Legal Rights and Obligations in De Facto Relationships


If you are in a de facto relationship, or you have been in a relationship that has broken down, you may be wondering about your legal rights and obligations. How do you prove the validity of your relationship? What entitlements do you have as a de facto partner? And what can you do to ensure that you are treated fairly by the legal system? Find out more about de facto relationships.


The definition of a de facto relationship is a partnership that isn’t a marriage but that has many of the same characteristics. It can take place between opposite or same-sex partners, and involves two people living together as a couple on a genuine domestic basis.

A ‘genuine domestic basis’ is a legal term that is used to describe the arrangements of a de facto couple. In general, your status as a couple will only matter if there is ever a legal dispute. In this situation, the court will look at a number of factors to determine if you were in a de facto relationship. When deciding if two people living together on a genuine domestic basis, the court will consider:

  • Any shared finances
  • Children and caring arrangements
  • Time spent living together
  • Sexual intimacy
  • Commitment to each other
  • How other people perceived the relationship.

Your Rights in a De Facto Relationship

If your relationship breaks down and you weren’t married, you may find yourself in a situation when you need to prove that you were in a real relationship in order to qualify for the same legal rights as married people.


In general, de facto couples have the same rights under Australian family law as married couples. This means that, after a breakup, you can make a claim on the property of the relationship or your ex-partner’s property.

It doesn’t matter if your ex-partner owned the property independently, or if they acquired the property prior to the relationship. As a de facto partner, you will have rights to it if you meet certain eligibility criteria.

You have full rights towards property if you have lived with your partner on a genuine domestic basis for at least two years, or if you have a child together.

If you do not meet this criteria, the court may consider other factors, such as any financial contributions you made to the relationship, or if you gave up work to care for your children and are therefore at a financial disadvantage.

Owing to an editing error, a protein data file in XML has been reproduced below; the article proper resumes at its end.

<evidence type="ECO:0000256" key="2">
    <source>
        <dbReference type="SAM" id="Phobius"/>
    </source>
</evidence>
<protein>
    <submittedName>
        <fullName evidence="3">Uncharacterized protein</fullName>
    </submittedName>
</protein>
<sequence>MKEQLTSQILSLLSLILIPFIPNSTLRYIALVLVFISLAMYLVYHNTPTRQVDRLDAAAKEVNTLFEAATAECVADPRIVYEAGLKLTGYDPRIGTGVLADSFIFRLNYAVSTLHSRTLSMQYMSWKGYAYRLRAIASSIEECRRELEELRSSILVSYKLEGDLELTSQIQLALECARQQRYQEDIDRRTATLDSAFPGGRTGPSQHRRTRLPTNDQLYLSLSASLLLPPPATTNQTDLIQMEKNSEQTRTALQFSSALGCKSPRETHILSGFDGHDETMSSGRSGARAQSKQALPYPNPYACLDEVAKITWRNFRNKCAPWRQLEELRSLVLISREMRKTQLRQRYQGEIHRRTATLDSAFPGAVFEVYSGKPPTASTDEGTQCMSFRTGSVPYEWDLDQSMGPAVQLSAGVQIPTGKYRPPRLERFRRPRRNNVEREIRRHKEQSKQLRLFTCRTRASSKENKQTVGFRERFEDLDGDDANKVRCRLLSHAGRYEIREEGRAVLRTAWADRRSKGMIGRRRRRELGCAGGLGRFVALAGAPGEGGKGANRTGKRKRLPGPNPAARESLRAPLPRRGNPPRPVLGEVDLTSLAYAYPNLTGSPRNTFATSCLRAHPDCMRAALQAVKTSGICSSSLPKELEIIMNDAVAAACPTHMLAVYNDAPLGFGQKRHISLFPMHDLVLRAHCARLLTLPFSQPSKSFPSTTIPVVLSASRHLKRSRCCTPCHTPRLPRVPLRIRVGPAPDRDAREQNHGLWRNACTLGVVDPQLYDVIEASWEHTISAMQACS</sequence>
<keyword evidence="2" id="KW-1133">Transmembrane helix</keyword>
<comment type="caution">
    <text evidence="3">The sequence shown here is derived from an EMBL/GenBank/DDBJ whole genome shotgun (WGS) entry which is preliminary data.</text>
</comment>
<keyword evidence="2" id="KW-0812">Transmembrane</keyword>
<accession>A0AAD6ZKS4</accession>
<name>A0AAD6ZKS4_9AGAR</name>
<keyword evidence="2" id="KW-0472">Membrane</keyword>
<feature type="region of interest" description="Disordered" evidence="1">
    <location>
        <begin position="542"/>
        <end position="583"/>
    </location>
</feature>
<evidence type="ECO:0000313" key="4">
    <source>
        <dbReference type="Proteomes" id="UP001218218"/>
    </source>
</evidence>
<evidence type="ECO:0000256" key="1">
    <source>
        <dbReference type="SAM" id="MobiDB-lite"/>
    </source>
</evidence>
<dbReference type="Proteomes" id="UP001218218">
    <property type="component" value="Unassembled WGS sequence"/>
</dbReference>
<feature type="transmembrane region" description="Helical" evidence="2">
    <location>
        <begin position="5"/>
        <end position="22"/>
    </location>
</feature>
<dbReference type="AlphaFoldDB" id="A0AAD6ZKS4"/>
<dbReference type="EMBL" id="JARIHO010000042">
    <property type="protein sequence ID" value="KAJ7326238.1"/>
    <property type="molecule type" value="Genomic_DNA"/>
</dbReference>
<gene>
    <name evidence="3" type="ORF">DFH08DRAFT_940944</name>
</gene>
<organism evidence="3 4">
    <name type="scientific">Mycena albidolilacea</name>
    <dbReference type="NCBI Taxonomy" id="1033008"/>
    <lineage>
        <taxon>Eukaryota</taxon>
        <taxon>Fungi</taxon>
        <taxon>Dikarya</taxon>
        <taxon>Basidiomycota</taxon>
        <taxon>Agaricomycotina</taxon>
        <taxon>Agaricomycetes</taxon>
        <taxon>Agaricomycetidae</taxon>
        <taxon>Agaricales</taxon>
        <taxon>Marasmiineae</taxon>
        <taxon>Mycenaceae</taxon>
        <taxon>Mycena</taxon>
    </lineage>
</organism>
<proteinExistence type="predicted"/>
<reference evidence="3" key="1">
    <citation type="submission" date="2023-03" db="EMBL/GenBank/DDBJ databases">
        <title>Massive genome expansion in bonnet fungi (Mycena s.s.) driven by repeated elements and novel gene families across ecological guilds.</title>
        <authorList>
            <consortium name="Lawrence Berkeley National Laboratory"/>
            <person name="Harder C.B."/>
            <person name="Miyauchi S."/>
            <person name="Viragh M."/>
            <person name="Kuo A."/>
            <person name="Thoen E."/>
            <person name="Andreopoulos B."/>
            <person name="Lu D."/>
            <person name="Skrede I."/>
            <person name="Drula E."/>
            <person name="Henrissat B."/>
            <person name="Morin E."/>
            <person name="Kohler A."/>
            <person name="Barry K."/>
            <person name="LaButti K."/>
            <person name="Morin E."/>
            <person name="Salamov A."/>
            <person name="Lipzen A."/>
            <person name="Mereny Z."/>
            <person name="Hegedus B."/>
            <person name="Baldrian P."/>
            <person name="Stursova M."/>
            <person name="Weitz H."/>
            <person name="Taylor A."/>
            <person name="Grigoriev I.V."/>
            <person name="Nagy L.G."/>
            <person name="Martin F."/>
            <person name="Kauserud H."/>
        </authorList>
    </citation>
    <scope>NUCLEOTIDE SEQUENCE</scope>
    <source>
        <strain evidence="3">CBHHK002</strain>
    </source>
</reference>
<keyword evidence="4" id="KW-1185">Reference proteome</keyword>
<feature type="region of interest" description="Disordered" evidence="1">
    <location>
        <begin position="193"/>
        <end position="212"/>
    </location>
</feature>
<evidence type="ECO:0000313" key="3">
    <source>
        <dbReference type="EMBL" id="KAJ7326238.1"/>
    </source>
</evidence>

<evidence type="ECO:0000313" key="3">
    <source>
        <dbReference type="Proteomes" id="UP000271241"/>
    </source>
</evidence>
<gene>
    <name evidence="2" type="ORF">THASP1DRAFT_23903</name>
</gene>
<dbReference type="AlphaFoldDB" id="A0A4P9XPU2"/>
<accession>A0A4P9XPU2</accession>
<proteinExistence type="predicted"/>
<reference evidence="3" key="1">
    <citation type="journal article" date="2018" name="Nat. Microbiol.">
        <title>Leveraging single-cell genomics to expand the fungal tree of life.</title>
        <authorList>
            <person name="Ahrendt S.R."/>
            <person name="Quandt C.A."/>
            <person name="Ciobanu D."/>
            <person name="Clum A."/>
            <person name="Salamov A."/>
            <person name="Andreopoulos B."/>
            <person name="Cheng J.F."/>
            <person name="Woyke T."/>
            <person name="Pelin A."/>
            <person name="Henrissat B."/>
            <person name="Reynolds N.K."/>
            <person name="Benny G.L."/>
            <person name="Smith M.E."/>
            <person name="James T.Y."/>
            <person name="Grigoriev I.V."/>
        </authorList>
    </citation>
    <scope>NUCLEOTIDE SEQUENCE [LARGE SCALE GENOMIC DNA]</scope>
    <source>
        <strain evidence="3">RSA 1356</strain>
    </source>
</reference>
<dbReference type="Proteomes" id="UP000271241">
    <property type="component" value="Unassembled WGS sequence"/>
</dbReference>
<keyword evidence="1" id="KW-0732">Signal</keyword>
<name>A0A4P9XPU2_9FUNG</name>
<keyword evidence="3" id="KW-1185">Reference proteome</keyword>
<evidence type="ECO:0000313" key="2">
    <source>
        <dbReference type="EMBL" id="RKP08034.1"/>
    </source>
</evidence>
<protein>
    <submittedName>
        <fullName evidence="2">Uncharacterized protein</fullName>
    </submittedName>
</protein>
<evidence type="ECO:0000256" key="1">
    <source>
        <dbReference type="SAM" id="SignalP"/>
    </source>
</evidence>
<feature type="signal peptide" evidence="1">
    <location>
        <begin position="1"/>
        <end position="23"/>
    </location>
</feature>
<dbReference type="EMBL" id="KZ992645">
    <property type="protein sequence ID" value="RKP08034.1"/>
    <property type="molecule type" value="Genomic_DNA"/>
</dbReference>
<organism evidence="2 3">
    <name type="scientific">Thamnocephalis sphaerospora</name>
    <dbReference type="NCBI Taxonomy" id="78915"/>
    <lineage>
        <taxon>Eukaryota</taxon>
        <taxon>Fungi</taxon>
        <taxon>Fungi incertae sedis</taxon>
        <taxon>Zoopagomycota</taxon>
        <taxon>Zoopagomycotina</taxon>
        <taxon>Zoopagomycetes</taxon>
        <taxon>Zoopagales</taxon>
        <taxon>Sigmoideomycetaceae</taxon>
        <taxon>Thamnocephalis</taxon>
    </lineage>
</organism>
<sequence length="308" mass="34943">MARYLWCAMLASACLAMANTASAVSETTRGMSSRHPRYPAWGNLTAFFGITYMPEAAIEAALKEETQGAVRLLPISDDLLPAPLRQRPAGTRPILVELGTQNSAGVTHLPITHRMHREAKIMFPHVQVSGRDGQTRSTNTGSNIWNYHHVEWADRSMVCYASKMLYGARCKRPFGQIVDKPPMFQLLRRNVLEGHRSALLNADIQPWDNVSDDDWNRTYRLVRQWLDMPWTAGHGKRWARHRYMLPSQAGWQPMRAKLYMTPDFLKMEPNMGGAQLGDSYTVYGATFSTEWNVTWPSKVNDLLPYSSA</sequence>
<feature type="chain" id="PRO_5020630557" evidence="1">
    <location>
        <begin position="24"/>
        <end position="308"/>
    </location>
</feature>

If you are not an Australian citizen, you may be applying for a migration visa. In this situation, you need to be able to demonstrate that you have been in a de facto relationship for at least one year. If there is a child of the relationship, this requirement doesn’t apply.


Having a child automatically grants you de facto status – there is to requirement to live together on a genuine domestic basis. Your relationship will be legally recognised if you and your ex-partner share a child.


A superannuation fund can exercise discretion when deciding whether to pay entitlements to a de facto partner. It can be beneficial if your partner makes a binding death nomination in your favour.

Deceased Estates

If your de facto partner, or former de facto partner, dies intestate (or without a will), you may want to make a claim on their property and assets. This can be difficult if they did not express their wishes that you be a beneficiary. You will need to prove that you have had a de facto relationship for at least two years.

If your ex-partner did leave a will but you have not been provided for, you may still be able to make a claim. A court will consider your ability to support yourself financially, as well as other factors such as your financial contribution to the relationship. You will need to be able to prove your de facto status.

Registering a De Facto Relationship

If you are in a de facto relationship, it is a good idea to register your relationship with the Registry of Births Deaths and Marriages. Doing so makes it easier to prove that your relationship exists and will make the process of claiming your rights faster and less challenging if the relationship does break down.

Do I need to work with a lawyer?

If you are, or have been, in a de facto relationship and you are worried about your legal rights, you can speak with a lawyer to find out where you stand and what you can do to improve your situation.

Some of the things that an experienced family lawyer can assist you with include:

  • Advising you on your rights and obligations if your relationship has broken down
  • Guiding you through the relationship counselling process
  • Helping you make a financial agreement
  • Negotiating parenting or custody arrangements
  • Obtaining parenting orders from the court
  • Preparing and arguing your case in court